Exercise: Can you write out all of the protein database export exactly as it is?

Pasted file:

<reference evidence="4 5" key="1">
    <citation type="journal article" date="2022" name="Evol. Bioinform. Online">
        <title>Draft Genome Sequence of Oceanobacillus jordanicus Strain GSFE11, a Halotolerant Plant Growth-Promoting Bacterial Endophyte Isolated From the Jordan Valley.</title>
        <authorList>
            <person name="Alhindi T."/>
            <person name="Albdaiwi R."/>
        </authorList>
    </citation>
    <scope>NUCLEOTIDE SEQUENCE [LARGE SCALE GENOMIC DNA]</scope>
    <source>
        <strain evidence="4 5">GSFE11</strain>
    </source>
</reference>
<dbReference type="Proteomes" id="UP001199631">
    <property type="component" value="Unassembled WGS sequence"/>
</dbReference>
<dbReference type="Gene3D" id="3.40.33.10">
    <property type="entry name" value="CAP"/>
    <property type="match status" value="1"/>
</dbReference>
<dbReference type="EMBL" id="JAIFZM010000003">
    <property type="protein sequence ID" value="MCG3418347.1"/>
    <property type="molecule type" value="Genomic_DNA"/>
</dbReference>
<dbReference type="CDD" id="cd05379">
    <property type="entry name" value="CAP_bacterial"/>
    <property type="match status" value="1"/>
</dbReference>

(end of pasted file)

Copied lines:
<reference evidence="4 5" key="1">
    <citation type="journal article" date="2022" name="Evol. Bioinform. Online">
        <title>Draft Genome Sequence of Oceanobacillus jordanicus Strain GSFE11, a Halotolerant Plant Growth-Promoting Bacterial Endophyte Isolated From the Jordan Valley.</title>
        <authorList>
            <person name="Alhindi T."/>
            <person name="Albdaiwi R."/>
        </authorList>
    </citation>
    <scope>NUCLEOTIDE SEQUENCE [LARGE SCALE GENOMIC DNA]</scope>
    <source>
        <strain evidence="4 5">GSFE11</strain>
    </source>
</reference>
<dbReference type="Proteomes" id="UP001199631">
    <property type="component" value="Unassembled WGS sequence"/>
</dbReference>
<dbReference type="Gene3D" id="3.40.33.10">
    <property type="entry name" value="CAP"/>
    <property type="match status" value="1"/>
</dbReference>
<dbReference type="EMBL" id="JAIFZM010000003">
    <property type="protein sequence ID" value="MCG3418347.1"/>
    <property type="molecule type" value="Genomic_DNA"/>
</dbReference>
<dbReference type="CDD" id="cd05379">
    <property type="entry name" value="CAP_bacterial"/>
    <property type="match status" value="1"/>
</dbReference>